Bile Solubility Test- Principle, Reagents, Procedure and Result Interpretation

Bile Solubility Test is the test which differentiate Streptococcus pneumoniae (positive- soluble) from alpha-hemolytic streptococci (negative- insoluble). Streptococcus pneumoniae is bile soluble whereas all other alpha-hemolytic streptococci are bile resistant.

Principle of Bile Solubility Test

S. pneumoniae has an autolytic enzyme which can be demonstrated by allowing a broth culture to age in the incubator; at 24 hours the broth is turbid; after a few days the medium will become clear.

Bile or a solution of a bile salt (e.g., sodium desoxycholate) rapidly lyses pneumococcal colonies. Lysis depends on the presence of an intracellular autolytic enzyme, amidase. Bile salts lower the surface tension between the bacterial cell membrane and the medium, thus accelerating the organism’s natural autolytic process. Bile salts activate the autolytic enzyme which induces clearing of the culture.

Reagents for Bile Solubility Test

2% sodium deoxycholate (bile salt) solution

  • Dissolve 2 gram of sodium deoxycholate into 100 ml sterile distilled water.

10% sodium deoxycholate (bile salt) solution

  • Dissolve 10 gram of sodium deoxycholate into 100 ml sterile distilled water.

Procedure of Bile Solubility Test

Tube Method

  1. Prepare a heavy suspension of a pure culture in 2 ml of 0.85% saline.
  2. Divide the organism suspension into two tubes.
  3. Adjust the turbidity to that of 0.5-1 McFarland standard.
  4. To one tube (test tube), add 2 drops of 2% sodium desoxycholate and mix.
  5. To the other tube (control tube), add 2 drops of sterile water distilled water and mix.
  6. Leave both tubes for 10-15 minutes at 35-37°C.
  7. Observe for a clearing of turbidity in the tube containing 2% sodium deoxycholate.
  8. If negative, continue to incubate up to 3 hours. Observe again for clearing.

Plate Method

  1. Incubate the sample on 5% sheep blood agar for 12 to 24 hours.
  2. Place one to two drops of 10% sodium desoxycholate to the side of a freshly isolated colony (18 -24 hours) on 5% sheep blood agar.
  3. Gently wash the solution over the colony with dislodging the colony from the medium.
  4. Incubate the culture plate at 35-37°C for 30 minutes.
  5. Examine for lysis of colony (Disappearance of the colony).

Modified Bile Solubility Test (Rapid Test)

The rapid identification of microorganisms recovered in blood can provide information about the source of the infectious process and guide the specific therapeutic management of the septic patient.

  1. Blood (10%, vol/vol) was inoculated into one bottle each of tryptic soy broth and Thiol broth under vacuum with C02 and 0.025% sodium polyanetholsulfonate.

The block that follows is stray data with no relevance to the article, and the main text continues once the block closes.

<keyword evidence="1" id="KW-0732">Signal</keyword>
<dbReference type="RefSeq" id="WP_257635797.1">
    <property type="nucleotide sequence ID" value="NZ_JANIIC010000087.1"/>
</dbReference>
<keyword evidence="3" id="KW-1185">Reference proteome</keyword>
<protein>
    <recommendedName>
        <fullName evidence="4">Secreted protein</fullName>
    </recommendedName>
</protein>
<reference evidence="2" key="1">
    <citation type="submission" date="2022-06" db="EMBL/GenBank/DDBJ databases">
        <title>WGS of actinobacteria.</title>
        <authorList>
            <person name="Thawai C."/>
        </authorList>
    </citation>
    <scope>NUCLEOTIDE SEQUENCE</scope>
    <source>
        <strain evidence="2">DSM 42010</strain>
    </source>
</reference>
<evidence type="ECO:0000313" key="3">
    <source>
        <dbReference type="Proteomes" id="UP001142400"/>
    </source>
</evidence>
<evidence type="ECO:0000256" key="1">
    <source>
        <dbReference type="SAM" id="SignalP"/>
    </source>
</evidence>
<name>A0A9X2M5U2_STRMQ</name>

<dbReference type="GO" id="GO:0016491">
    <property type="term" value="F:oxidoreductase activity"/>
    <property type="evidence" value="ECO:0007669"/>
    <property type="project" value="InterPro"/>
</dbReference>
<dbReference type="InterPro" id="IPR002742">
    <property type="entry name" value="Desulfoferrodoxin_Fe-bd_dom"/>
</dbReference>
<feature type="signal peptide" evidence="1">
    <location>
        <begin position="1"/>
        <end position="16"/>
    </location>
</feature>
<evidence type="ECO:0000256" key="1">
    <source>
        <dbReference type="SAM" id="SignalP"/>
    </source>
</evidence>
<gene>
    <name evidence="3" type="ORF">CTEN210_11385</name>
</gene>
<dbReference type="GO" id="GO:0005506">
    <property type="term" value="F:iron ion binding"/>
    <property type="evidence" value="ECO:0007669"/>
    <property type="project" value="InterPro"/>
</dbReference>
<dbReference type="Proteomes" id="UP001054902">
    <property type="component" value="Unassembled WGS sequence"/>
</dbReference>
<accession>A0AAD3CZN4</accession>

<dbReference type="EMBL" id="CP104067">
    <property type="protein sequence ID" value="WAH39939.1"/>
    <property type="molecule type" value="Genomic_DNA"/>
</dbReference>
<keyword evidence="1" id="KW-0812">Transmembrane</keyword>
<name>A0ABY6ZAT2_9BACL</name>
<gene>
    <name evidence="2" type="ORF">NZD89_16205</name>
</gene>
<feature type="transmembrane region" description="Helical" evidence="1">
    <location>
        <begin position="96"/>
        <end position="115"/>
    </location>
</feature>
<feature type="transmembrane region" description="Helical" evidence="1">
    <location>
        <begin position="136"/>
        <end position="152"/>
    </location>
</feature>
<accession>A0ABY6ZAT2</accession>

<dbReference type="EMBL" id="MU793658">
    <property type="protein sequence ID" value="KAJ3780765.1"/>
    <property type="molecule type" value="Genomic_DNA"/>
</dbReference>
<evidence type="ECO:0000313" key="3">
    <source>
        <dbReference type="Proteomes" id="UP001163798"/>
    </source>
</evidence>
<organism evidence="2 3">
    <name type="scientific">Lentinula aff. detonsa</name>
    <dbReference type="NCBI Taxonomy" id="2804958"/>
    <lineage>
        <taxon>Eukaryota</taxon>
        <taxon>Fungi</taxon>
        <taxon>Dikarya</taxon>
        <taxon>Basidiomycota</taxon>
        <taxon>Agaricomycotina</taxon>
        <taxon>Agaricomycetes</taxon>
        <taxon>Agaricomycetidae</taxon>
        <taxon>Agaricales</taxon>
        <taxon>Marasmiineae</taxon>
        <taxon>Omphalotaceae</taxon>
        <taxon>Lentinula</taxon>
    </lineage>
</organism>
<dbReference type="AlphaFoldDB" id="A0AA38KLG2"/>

2. On one-half of the slide, 1 drop of blood was mixed with 1 drop of 2% sodium deoxycholate.
  3. On the other half of the slide, 1 drop of blood was mixed with 1 drop of water, which served as the control.
  4. The slide was air-dried at ambient temperature.
  5. Gram staining was done and examined for cocci.
  6. The numbers of organisms present in the blood treated with sodium deoxycholate and in the untreated blood were compared.

Result Interpretation of Bile Solubility Test

Tube Method

Result Interpretation of Bile Solubility Test Tube Method

Positive Result: Suspension clears in tube labelled test and remains turbid in control tube.

Negative Result: Suspension remains turbid.

Note: Partial clearing (partial solubility) is not considered positive for S. pneumoniae identification.

Plate Method

Result Interpretation of Bile Solubility Test Plate Method 1

Figure: Bile solubility (desoxycholate) test. A, Colony lysed (Positive). B, Intact colony (Negative).

Positive Result: Colony disintegration or flattening of the colony within 30 minutes, leaving an alpha-hemolytic where colony may be located.

Negative Result: No change i.e. colonies remain intact.

Modified Bile Solubility Test

Positive Result: No cocci are seen in the test smear and control smear shows intact bacteria.

Negative Result: Cocci are seen in both test smear and control smear.

Quality Control for Bile Solubility Test

Positive Control: Streptococcus pneumoniae NCTC 12977

Negative Control: Streptococcus mitis NCTC 10712

Limitations of Bile Solubility Test

  1. Bile salts will not induce clearing of a killed culture or one that is too acid. Therefore saline suspensions of young cultures are used.
  2. The test should not be performed on old cultures, as the active enzyme may be lost.
  3. Normal autolysis of S. pneumoniae may be inhibited by a high concentration of bile salts being used. Evaporation may cause the reagent to become more concentrated, therefore affecting the test.
  4. When performing the bile solubility tube test using saline or unbuffered broth, it is essential to adjust the pH to neutral before adding the reagent in order to avoid false negative reactions.
  5. When testing using the plate method, care must be taken not to dislodge the colony being tested, therefore leading to false positive results.


  1. Bile solubility test. Right Diagnosis.
  2. Bile solubility. The University of Windsor.
  3. Bile Solubility Test. Bailey & Scott’s Diagnostic Microbiology, 13e. pp. 199.
  4. Monica Cheesbrough. District Laboratory Practice in Tropical Countries, Part 2, 2nd Edition. Pp. 63-64.
  5. Patrick R. Murray. Manual of Clinical Microbiology. 8th Volume 1. pp. 411-412.
  6. Patrick R. Murray. Modification of the Bile Solubility Test for Rapid Identification of Streptococcus pneumoniae. Journal of Clinical Microbiology, Feb. 1979, pp. 290-291.
  7. Bile Solubility Test. UK Standards for Microbiology Investigations.
  8. Bile Solubility Reagents. Remel.
  9. Bile Solubility Reagent. Dalynn Biologicals. Catalogue No. RB60.

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